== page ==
"Once again, was God giving her a sign? Where Noah couldn't comprehend the world Jules was from, Jack had lived it. Jack knew all about simple, hard-working people stuck in a cycle of emotional abuse and self-neglect. Families so buried in generations of the 'way things are,' that just like Noah's ivy league and caviar coated reality, they are blinded to life in any other form. Could she live a life always wanting to erase the dysfunction of where she came from? Or did she need to be with someone who could share her pain?" Pg. 85-86
Do you go with what is familiar to you? Or do you try a new path? In Trance of Insignificance by Jennifer Rainville, Jules Duvil is at a crossroads in her personal life. Does she continue her relationship and marriage with clean-cut Noah or give into to Jack -- the man who has hurt more than once.
Jules has worked her way out of her working class neighborhood in Boston, and made her way to New York. She followed her dream of becoming a reporter, but the road to that dream was full of obstacles. The main obstacle being Jack. Jules starts at the bottom rung of the newsroom, while Jack is the handsome station anchor. Some magnetic force draws them together, but it's a mistake from the start. Jack is all about Jack.
Chances to advance her career are met with resistance -- and downright sabotage by Jack. Jules has a chance to scoop the New York market on a big political story. She seeks Jack's advice on how to break it. He plays the supportive boyfriend, offering suggestions even. But the next day uses the exclusive for his network. Does he love her? I think not. If someone truly loves you, they wouldn't try to sabotage your career. Nothing about their relationship screamed love. It was more destructive than anything. He struggles with alcohol and monogamy. His character just screamed, "JERK!"
Years pass before Jack and Jules meet again. She has moved on from a professional and personal standpoint. Her novel is about to released, and she has supportive circle of friends. Jack is married with a kid. As much as Jules doesn't want to get sucked back in, she does. I'm thinking, "Why? Why?" Perhaps it's because every failed relationship since traces back to Jack. The novel opens with Jules and Noah breaking up, but they find their back to each other. They get married, but reading it you can tell there is something missing. Noah seems very boring, no spark to him. He's an Ivy League grad, he goes to work, goes to the Hamptions and that's about it. While being a bit of a jerk, Jack has something over Noah. He truly understands how far Jules has come from the rough streets of Boston.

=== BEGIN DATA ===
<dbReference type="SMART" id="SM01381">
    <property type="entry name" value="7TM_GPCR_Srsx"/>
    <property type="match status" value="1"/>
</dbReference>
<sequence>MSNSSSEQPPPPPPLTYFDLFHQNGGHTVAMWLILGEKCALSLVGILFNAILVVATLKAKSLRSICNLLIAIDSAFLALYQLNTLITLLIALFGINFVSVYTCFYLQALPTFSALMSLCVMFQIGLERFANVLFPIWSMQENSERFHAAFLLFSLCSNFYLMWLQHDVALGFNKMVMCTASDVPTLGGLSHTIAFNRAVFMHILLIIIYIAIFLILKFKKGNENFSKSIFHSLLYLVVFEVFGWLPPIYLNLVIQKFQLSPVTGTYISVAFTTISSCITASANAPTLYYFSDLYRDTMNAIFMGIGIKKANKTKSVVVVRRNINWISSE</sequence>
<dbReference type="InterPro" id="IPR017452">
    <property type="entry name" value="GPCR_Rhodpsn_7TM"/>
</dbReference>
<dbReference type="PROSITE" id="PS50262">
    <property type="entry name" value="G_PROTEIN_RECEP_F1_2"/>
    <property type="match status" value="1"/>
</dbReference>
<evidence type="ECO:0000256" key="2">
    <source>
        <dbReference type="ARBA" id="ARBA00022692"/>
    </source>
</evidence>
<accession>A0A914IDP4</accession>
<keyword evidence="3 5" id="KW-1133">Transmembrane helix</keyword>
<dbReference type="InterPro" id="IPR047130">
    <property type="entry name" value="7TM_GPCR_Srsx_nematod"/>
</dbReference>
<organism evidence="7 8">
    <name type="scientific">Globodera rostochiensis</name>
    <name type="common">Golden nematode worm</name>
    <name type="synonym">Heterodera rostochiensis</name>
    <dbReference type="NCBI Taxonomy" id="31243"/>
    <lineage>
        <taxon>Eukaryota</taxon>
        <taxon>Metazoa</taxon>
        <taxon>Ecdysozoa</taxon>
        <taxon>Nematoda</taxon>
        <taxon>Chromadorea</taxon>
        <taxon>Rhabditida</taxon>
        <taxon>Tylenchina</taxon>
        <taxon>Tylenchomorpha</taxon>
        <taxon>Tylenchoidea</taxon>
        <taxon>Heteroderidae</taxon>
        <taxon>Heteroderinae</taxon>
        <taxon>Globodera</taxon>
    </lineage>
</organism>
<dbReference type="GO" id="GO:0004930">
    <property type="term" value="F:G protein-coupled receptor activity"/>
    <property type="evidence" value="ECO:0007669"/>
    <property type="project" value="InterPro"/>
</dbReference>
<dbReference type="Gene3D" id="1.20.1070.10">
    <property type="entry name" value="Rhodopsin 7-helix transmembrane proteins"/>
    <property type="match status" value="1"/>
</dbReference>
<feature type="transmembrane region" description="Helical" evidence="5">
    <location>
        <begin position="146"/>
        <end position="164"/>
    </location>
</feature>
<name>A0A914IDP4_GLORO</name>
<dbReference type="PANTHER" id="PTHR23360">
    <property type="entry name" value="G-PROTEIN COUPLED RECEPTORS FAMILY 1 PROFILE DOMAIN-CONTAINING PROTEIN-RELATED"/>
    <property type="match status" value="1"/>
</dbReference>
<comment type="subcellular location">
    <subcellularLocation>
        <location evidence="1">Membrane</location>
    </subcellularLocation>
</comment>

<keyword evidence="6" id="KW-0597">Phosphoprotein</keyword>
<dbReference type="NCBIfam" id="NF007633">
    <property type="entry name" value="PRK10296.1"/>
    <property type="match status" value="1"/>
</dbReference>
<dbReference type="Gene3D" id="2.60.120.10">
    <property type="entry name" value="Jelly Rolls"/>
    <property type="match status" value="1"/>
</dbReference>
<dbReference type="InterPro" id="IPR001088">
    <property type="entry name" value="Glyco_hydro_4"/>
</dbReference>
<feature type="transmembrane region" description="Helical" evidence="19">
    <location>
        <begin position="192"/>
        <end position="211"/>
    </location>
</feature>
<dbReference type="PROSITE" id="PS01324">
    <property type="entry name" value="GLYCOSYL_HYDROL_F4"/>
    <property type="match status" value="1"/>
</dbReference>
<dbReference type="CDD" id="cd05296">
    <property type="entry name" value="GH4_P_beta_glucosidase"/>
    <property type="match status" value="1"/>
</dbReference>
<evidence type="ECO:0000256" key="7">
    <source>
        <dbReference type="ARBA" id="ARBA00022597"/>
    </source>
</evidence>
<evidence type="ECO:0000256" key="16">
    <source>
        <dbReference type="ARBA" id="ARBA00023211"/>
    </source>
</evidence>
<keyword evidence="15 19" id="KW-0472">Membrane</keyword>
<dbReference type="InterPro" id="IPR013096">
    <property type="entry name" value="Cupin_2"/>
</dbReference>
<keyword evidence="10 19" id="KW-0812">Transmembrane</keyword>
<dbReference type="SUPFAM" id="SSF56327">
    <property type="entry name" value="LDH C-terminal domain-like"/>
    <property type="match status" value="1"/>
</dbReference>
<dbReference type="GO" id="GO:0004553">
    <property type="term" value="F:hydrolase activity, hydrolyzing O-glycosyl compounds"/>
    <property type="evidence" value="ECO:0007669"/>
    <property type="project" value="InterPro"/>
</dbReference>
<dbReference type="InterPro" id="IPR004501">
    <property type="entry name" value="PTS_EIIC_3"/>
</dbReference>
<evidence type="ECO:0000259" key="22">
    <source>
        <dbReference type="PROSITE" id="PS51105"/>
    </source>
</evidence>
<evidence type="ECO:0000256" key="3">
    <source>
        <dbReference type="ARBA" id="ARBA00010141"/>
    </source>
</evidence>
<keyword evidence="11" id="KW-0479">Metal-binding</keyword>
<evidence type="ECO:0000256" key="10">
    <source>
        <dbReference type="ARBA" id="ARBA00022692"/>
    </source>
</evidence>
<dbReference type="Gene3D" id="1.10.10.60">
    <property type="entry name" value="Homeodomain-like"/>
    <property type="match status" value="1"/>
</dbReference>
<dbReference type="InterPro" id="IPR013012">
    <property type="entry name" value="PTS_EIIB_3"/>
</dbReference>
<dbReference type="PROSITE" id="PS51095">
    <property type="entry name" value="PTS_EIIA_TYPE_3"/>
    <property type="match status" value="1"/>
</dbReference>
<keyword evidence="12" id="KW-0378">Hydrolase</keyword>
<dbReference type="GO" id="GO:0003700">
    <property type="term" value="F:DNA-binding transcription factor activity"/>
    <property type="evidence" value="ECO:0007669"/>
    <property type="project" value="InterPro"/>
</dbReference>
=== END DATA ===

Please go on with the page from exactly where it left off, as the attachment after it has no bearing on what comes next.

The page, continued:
Jules wants to be better than her dysfunctional upbringing. A mother who blames Jules for the problems in her life. A mother who tells lies to fit her version of the truth. An absentee father and an erratic brother are also what Jules has to deal with. Jack understood that, but can Noah? But like her mother, Jack also tells lies to fit his version of the truth.
Life imitated art with this one. Author Jennifer Rainville was once a reporter. A lot of her professional experiences are reflected in the book. If there is one caveat, it's the timeline. I used to books with a linear timeline, but this one jumps back and forth. Sometimes it was little hard to keep track. The ending was a mix of sadness and hope for Jules' future. There are a lot things people can relate to in this book. Professionally, who hasn't gone through the trials and tribulations of being the new kid on the block? At least once in your life, you will wonder about the one that got away. Has that person changed enough for you? Have you changed? What kind of future can you have? Is it worth it to try again with that person? Give this one a read.
Notes: I received a copy of the book from author Jennifer Rainville in exchange for an honest review.